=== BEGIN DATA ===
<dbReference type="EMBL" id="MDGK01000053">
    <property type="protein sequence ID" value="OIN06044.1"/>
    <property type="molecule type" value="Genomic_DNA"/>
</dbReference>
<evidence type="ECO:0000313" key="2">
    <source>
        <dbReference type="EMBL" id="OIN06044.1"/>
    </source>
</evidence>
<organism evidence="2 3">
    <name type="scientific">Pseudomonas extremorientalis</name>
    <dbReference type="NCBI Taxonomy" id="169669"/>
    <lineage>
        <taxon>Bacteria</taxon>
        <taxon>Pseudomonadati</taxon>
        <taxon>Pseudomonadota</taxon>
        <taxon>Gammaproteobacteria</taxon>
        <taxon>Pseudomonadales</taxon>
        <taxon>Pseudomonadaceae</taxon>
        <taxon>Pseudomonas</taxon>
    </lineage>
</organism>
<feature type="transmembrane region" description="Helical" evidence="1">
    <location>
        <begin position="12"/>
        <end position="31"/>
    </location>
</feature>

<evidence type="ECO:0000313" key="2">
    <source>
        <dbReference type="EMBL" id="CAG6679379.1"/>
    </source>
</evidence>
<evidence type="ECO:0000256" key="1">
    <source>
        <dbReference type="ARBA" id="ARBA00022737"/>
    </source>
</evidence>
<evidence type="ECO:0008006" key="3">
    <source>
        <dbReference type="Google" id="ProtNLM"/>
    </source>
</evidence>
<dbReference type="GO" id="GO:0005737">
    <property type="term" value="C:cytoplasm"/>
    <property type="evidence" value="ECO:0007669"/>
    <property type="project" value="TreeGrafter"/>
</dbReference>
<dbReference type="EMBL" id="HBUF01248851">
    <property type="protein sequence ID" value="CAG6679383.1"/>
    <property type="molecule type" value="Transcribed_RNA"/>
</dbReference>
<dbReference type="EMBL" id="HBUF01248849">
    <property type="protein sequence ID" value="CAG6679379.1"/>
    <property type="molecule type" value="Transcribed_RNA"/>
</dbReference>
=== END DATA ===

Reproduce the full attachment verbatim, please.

<dbReference type="EMBL" id="MDGK01000053">
    <property type="protein sequence ID" value="OIN06044.1"/>
    <property type="molecule type" value="Genomic_DNA"/>
</dbReference>
<evidence type="ECO:0000313" key="2">
    <source>
        <dbReference type="EMBL" id="OIN06044.1"/>
    </source>
</evidence>
<organism evidence="2 3">
    <name type="scientific">Pseudomonas extremorientalis</name>
    <dbReference type="NCBI Taxonomy" id="169669"/>
    <lineage>
        <taxon>Bacteria</taxon>
        <taxon>Pseudomonadati</taxon>
        <taxon>Pseudomonadota</taxon>
        <taxon>Gammaproteobacteria</taxon>
        <taxon>Pseudomonadales</taxon>
        <taxon>Pseudomonadaceae</taxon>
        <taxon>Pseudomonas</taxon>
    </lineage>
</organism>
<feature type="transmembrane region" description="Helical" evidence="1">
    <location>
        <begin position="12"/>
        <end position="31"/>
    </location>
</feature>

<evidence type="ECO:0000313" key="2">
    <source>
        <dbReference type="EMBL" id="CAG6679379.1"/>
    </source>
</evidence>
<evidence type="ECO:0000256" key="1">
    <source>
        <dbReference type="ARBA" id="ARBA00022737"/>
    </source>
</evidence>
<evidence type="ECO:0008006" key="3">
    <source>
        <dbReference type="Google" id="ProtNLM"/>
    </source>
</evidence>
<dbReference type="GO" id="GO:0005737">
    <property type="term" value="C:cytoplasm"/>
    <property type="evidence" value="ECO:0007669"/>
    <property type="project" value="TreeGrafter"/>
</dbReference>
<dbReference type="EMBL" id="HBUF01248851">
    <property type="protein sequence ID" value="CAG6679383.1"/>
    <property type="molecule type" value="Transcribed_RNA"/>
</dbReference>
<dbReference type="EMBL" id="HBUF01248849">
    <property type="protein sequence ID" value="CAG6679379.1"/>
    <property type="molecule type" value="Transcribed_RNA"/>
</dbReference>